31 August 2013Americas

Spiral Genetics: clarifying the gene pool

Knowledge of human genes and their role in driving diseases has become increasingly important in the development of personalised medicines. Genetic sequencing has come on leaps and bounds since the international Human Genome Project (HGP) was completed in 2003—after 13 years and three billion base pairs it had succeeded, two years ahead of schedule, in identifying every gene in the human genome for study.

There are two parts of genetic analysis, explains Adina Mangubat, chief executive of Spiral Genetics, which provides software packages for genetic analysis, or next generation sequencing.

The first part of the analysis is the chemistry phase, the second is computational. In the chemistry phase of the sequencing process, instead of ‘reading’ the three billion base pairs that make up the human genome from beginning to end as was done in the HGP, which is not particularly efficient, the string of information is broken down into 100 base pair-long chunks to make the analysis more manageable.

The sequencer yields thousands of text files, albeit with no way of knowing where each part of the genome came from.

Spiral Genetics provides the computational side of the analysis. Using a set of algorithms and computational methods it can reassemble the genome and compare it to others to find out what the genetic variations are. The information yielded can assist in the development of personalised medicines—treatments tailored to individual patients.

Spiral Genetics and the industry

“Historically our service has been used by a lot of academic laboratories, individual researchers at universities and academic research institutions that are trying to conduct basic research, trying to find out what are the genes that are causing autism or breast cancer, for example,” says Mangubat.

She adds that core laboratories, or outsourcing laboratories, are increasingly using the Spiral Genetics system. Are pharmaceutical companies getting in on the act?

“To be totally honest, at this point, pharmaceutical companies are only starting to dip their toes into next generation sequencing,” Mangubat says.

“If you look at the historical adoption patterns for any genetic technology, because there are ways to look at DNA before next generation sequencing, the progression always goes from academic institutions to core laboratories or clinical laboratories to pharmaceutical companies. It’s always that progression,” she explains.

Biofuel and agriculture

While Mangubat recognises the importance of developing personalised medicines, she encourages people to consider agriculture and plant genomics, explaining that next generation sequencing can play a significant role in developing these industries.

By using the information gleaned from sequencing plant genomes, it is possible to improve crop production and develop biofuel, a sustainable alternative to fossil fuels. Certain strains of algae and the oil seed plant jatropha have been shown to produce biofuels: “If you can sequence all of these strains of all of these different plant species, you can figure out which ones produce the most oil and why, which will help people produce biofuel in a much more efficient way,” Mangubat says.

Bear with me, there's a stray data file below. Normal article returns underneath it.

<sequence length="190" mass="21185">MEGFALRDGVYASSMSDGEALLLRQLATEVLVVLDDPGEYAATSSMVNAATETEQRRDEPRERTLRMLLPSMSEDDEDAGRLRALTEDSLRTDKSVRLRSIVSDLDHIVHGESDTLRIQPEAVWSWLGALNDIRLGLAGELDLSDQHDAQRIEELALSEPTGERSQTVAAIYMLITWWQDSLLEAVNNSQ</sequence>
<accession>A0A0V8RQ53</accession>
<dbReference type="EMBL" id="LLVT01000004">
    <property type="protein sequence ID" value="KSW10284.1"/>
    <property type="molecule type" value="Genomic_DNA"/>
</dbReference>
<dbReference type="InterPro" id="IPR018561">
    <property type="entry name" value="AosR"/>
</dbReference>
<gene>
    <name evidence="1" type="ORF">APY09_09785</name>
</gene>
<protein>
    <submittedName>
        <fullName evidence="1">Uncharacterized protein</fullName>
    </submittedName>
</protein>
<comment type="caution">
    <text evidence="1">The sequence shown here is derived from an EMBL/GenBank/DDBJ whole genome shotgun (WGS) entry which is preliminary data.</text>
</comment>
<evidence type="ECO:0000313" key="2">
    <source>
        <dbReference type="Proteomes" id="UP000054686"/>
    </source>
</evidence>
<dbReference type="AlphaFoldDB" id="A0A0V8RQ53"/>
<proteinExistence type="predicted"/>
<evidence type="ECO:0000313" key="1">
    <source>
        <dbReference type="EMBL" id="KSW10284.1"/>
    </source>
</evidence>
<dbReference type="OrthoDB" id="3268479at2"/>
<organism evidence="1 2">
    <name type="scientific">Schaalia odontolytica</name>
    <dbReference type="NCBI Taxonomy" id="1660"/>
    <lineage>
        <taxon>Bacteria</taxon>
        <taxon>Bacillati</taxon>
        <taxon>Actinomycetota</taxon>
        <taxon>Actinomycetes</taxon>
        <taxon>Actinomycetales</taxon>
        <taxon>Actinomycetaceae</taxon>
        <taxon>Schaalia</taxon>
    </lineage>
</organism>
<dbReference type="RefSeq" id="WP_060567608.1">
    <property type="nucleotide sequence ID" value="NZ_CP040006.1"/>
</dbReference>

Spiral Genetics has a number of pending patents, and trade secrets that are being converted into patents as they ‘mature’. There are many innovations Spiral Genetics could patent, Mangubat says, though most efforts are based around the computational methods that facilitate Spiral’s rapid genome analysis.

“We can analyse a whole human genome, from the raw data that comes off the sequencer to getting the list of genetic variants, in three hours, which compared to other groups is really fast,” she says. By quickly processing the data as it emerges from the chemistry phase of analysis, scientists can avoid data backlog, she adds.

Speed and efficiency: the algorithms

Spiral Genetics’ computational methods for manipulating data during genetic analysis ‘plug in’ to its underlying distributed computing framework. To analyse the raw data, Spiral makes use of open source, peerreviewed algorithms which it puts on top of the patented framework to accelerate how fast they work.

The company hasn’t in-licensed any IP, nor licensed its own patents to others: “It’s not really part of our strategy right now, though it could be in the future,” she says.

“It’s not something that we’ll ever rule out but it’s not something we’re actively pursuing.”

She describes the Spiral Genetics IP portfolio as a “smattering”—some patents were filed around the time the company was established in 2009 and others more recently. There are currently three patents and others pending.

“There’s some prior art, for sure, but it’s been good in terms of being able to get a strong foothold in a pretty defensible place.”